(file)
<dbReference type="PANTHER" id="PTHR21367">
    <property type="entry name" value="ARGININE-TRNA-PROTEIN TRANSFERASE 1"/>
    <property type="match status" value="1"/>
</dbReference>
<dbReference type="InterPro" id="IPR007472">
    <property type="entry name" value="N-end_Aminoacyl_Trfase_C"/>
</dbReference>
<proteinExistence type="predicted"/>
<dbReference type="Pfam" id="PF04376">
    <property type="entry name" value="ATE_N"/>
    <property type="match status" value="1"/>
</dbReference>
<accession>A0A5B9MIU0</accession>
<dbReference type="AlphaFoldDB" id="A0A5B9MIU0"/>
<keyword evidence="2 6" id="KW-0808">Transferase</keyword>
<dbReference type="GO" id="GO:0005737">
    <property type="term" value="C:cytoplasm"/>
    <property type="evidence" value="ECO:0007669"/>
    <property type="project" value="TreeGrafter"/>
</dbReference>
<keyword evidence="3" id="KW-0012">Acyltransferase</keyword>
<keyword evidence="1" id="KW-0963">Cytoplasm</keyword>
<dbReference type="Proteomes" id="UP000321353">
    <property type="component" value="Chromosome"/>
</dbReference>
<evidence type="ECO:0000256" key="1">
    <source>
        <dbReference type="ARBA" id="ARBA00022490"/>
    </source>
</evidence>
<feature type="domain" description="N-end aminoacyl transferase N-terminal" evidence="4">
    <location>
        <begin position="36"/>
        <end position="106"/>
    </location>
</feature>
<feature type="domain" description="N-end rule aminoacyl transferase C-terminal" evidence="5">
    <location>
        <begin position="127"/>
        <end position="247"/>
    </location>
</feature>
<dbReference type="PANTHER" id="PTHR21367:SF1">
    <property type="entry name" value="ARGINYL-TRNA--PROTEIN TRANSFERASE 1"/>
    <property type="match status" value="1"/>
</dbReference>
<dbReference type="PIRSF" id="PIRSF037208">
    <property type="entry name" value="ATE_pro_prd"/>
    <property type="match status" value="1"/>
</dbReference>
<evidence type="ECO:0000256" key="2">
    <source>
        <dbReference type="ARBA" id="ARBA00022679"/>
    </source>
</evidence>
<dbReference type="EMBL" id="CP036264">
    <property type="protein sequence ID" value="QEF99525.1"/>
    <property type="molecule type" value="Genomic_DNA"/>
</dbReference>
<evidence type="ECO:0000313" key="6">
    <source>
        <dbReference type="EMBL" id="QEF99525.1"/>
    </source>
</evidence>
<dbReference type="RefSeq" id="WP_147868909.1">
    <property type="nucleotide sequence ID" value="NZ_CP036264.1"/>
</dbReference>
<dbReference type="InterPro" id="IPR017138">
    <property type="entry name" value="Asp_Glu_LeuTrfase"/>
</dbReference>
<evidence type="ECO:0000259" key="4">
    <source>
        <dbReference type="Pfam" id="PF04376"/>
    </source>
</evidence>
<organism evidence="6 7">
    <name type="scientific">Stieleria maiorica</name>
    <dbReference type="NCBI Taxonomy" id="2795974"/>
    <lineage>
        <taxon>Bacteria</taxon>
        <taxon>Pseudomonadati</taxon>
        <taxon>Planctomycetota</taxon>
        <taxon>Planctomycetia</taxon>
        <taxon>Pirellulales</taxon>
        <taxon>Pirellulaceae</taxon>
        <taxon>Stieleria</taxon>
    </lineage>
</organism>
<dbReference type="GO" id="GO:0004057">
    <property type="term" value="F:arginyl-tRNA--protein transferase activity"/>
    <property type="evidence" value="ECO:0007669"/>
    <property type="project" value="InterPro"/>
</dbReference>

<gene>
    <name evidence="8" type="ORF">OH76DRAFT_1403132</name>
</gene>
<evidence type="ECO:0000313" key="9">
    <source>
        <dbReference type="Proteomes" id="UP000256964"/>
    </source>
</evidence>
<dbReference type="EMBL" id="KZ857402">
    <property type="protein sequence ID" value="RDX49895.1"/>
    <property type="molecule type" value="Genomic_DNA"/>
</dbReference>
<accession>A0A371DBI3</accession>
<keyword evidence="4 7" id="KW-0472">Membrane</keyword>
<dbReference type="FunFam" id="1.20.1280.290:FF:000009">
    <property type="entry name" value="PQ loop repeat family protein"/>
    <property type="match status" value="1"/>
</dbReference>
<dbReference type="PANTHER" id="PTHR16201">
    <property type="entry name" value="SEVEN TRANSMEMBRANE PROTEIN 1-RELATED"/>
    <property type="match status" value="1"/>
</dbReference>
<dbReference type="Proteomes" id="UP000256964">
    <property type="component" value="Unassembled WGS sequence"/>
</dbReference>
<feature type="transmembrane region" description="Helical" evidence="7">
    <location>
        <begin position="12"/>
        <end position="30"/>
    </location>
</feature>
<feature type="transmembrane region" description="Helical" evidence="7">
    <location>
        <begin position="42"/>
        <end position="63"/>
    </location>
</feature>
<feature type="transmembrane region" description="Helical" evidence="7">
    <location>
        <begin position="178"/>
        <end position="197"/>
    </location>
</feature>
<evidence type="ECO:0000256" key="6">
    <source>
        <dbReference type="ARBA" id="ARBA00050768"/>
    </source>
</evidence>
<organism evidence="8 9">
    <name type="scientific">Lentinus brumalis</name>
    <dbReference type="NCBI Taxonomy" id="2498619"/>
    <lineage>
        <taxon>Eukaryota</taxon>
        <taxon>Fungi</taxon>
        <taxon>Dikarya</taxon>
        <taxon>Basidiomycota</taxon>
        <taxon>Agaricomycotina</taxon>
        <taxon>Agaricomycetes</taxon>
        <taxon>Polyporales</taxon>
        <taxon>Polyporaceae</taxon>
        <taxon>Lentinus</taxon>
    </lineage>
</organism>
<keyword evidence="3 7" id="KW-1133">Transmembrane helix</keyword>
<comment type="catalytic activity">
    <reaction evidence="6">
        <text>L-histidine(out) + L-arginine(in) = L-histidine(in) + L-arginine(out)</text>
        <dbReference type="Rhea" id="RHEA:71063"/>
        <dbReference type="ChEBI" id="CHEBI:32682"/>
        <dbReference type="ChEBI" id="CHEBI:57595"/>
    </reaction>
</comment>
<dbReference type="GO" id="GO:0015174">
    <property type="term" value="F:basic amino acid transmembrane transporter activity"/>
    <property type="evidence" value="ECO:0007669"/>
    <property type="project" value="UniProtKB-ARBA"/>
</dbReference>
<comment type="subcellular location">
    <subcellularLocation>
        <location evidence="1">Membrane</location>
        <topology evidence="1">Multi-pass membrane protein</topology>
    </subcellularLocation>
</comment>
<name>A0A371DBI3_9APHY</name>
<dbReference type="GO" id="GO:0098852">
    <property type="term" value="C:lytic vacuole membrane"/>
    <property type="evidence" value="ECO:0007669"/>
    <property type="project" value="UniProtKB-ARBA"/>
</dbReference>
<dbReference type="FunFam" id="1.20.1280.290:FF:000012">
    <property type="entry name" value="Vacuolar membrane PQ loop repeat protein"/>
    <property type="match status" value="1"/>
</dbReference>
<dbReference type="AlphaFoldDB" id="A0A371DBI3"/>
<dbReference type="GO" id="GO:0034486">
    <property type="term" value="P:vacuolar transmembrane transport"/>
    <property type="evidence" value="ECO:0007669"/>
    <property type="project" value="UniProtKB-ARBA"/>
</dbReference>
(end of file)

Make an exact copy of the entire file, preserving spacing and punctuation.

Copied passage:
<dbReference type="PANTHER" id="PTHR21367">
    <property type="entry name" value="ARGININE-TRNA-PROTEIN TRANSFERASE 1"/>
    <property type="match status" value="1"/>
</dbReference>
<dbReference type="InterPro" id="IPR007472">
    <property type="entry name" value="N-end_Aminoacyl_Trfase_C"/>
</dbReference>
<proteinExistence type="predicted"/>
<dbReference type="Pfam" id="PF04376">
    <property type="entry name" value="ATE_N"/>
    <property type="match status" value="1"/>
</dbReference>
<accession>A0A5B9MIU0</accession>
<dbReference type="AlphaFoldDB" id="A0A5B9MIU0"/>
<keyword evidence="2 6" id="KW-0808">Transferase</keyword>
<dbReference type="GO" id="GO:0005737">
    <property type="term" value="C:cytoplasm"/>
    <property type="evidence" value="ECO:0007669"/>
    <property type="project" value="TreeGrafter"/>
</dbReference>
<keyword evidence="3" id="KW-0012">Acyltransferase</keyword>
<keyword evidence="1" id="KW-0963">Cytoplasm</keyword>
<dbReference type="Proteomes" id="UP000321353">
    <property type="component" value="Chromosome"/>
</dbReference>
<evidence type="ECO:0000256" key="1">
    <source>
        <dbReference type="ARBA" id="ARBA00022490"/>
    </source>
</evidence>
<feature type="domain" description="N-end aminoacyl transferase N-terminal" evidence="4">
    <location>
        <begin position="36"/>
        <end position="106"/>
    </location>
</feature>
<feature type="domain" description="N-end rule aminoacyl transferase C-terminal" evidence="5">
    <location>
        <begin position="127"/>
        <end position="247"/>
    </location>
</feature>
<dbReference type="PANTHER" id="PTHR21367:SF1">
    <property type="entry name" value="ARGINYL-TRNA--PROTEIN TRANSFERASE 1"/>
    <property type="match status" value="1"/>
</dbReference>
<dbReference type="PIRSF" id="PIRSF037208">
    <property type="entry name" value="ATE_pro_prd"/>
    <property type="match status" value="1"/>
</dbReference>
<evidence type="ECO:0000256" key="2">
    <source>
        <dbReference type="ARBA" id="ARBA00022679"/>
    </source>
</evidence>
<dbReference type="EMBL" id="CP036264">
    <property type="protein sequence ID" value="QEF99525.1"/>
    <property type="molecule type" value="Genomic_DNA"/>
</dbReference>
<evidence type="ECO:0000313" key="6">
    <source>
        <dbReference type="EMBL" id="QEF99525.1"/>
    </source>
</evidence>
<dbReference type="RefSeq" id="WP_147868909.1">
    <property type="nucleotide sequence ID" value="NZ_CP036264.1"/>
</dbReference>
<dbReference type="InterPro" id="IPR017138">
    <property type="entry name" value="Asp_Glu_LeuTrfase"/>
</dbReference>
<evidence type="ECO:0000259" key="4">
    <source>
        <dbReference type="Pfam" id="PF04376"/>
    </source>
</evidence>
<organism evidence="6 7">
    <name type="scientific">Stieleria maiorica</name>
    <dbReference type="NCBI Taxonomy" id="2795974"/>
    <lineage>
        <taxon>Bacteria</taxon>
        <taxon>Pseudomonadati</taxon>
        <taxon>Planctomycetota</taxon>
        <taxon>Planctomycetia</taxon>
        <taxon>Pirellulales</taxon>
        <taxon>Pirellulaceae</taxon>
        <taxon>Stieleria</taxon>
    </lineage>
</organism>
<dbReference type="GO" id="GO:0004057">
    <property type="term" value="F:arginyl-tRNA--protein transferase activity"/>
    <property type="evidence" value="ECO:0007669"/>
    <property type="project" value="InterPro"/>
</dbReference>

<gene>
    <name evidence="8" type="ORF">OH76DRAFT_1403132</name>
</gene>
<evidence type="ECO:0000313" key="9">
    <source>
        <dbReference type="Proteomes" id="UP000256964"/>
    </source>
</evidence>
<dbReference type="EMBL" id="KZ857402">
    <property type="protein sequence ID" value="RDX49895.1"/>
    <property type="molecule type" value="Genomic_DNA"/>
</dbReference>
<accession>A0A371DBI3</accession>
<keyword evidence="4 7" id="KW-0472">Membrane</keyword>
<dbReference type="FunFam" id="1.20.1280.290:FF:000009">
    <property type="entry name" value="PQ loop repeat family protein"/>
    <property type="match status" value="1"/>
</dbReference>
<dbReference type="PANTHER" id="PTHR16201">
    <property type="entry name" value="SEVEN TRANSMEMBRANE PROTEIN 1-RELATED"/>
    <property type="match status" value="1"/>
</dbReference>
<dbReference type="Proteomes" id="UP000256964">
    <property type="component" value="Unassembled WGS sequence"/>
</dbReference>
<feature type="transmembrane region" description="Helical" evidence="7">
    <location>
        <begin position="12"/>
        <end position="30"/>
    </location>
</feature>
<feature type="transmembrane region" description="Helical" evidence="7">
    <location>
        <begin position="42"/>
        <end position="63"/>
    </location>
</feature>
<feature type="transmembrane region" description="Helical" evidence="7">
    <location>
        <begin position="178"/>
        <end position="197"/>
    </location>
</feature>
<evidence type="ECO:0000256" key="6">
    <source>
        <dbReference type="ARBA" id="ARBA00050768"/>
    </source>
</evidence>
<organism evidence="8 9">
    <name type="scientific">Lentinus brumalis</name>
    <dbReference type="NCBI Taxonomy" id="2498619"/>
    <lineage>
        <taxon>Eukaryota</taxon>
        <taxon>Fungi</taxon>
        <taxon>Dikarya</taxon>
        <taxon>Basidiomycota</taxon>
        <taxon>Agaricomycotina</taxon>
        <taxon>Agaricomycetes</taxon>
        <taxon>Polyporales</taxon>
        <taxon>Polyporaceae</taxon>
        <taxon>Lentinus</taxon>
    </lineage>
</organism>
<keyword evidence="3 7" id="KW-1133">Transmembrane helix</keyword>
<comment type="catalytic activity">
    <reaction evidence="6">
        <text>L-histidine(out) + L-arginine(in) = L-histidine(in) + L-arginine(out)</text>
        <dbReference type="Rhea" id="RHEA:71063"/>
        <dbReference type="ChEBI" id="CHEBI:32682"/>
        <dbReference type="ChEBI" id="CHEBI:57595"/>
    </reaction>
</comment>
<dbReference type="GO" id="GO:0015174">
    <property type="term" value="F:basic amino acid transmembrane transporter activity"/>
    <property type="evidence" value="ECO:0007669"/>
    <property type="project" value="UniProtKB-ARBA"/>
</dbReference>
<comment type="subcellular location">
    <subcellularLocation>
        <location evidence="1">Membrane</location>
        <topology evidence="1">Multi-pass membrane protein</topology>
    </subcellularLocation>
</comment>
<name>A0A371DBI3_9APHY</name>
<dbReference type="GO" id="GO:0098852">
    <property type="term" value="C:lytic vacuole membrane"/>
    <property type="evidence" value="ECO:0007669"/>
    <property type="project" value="UniProtKB-ARBA"/>
</dbReference>
<dbReference type="FunFam" id="1.20.1280.290:FF:000012">
    <property type="entry name" value="Vacuolar membrane PQ loop repeat protein"/>
    <property type="match status" value="1"/>
</dbReference>
<dbReference type="AlphaFoldDB" id="A0A371DBI3"/>
<dbReference type="GO" id="GO:0034486">
    <property type="term" value="P:vacuolar transmembrane transport"/>
    <property type="evidence" value="ECO:0007669"/>
    <property type="project" value="UniProtKB-ARBA"/>
</dbReference>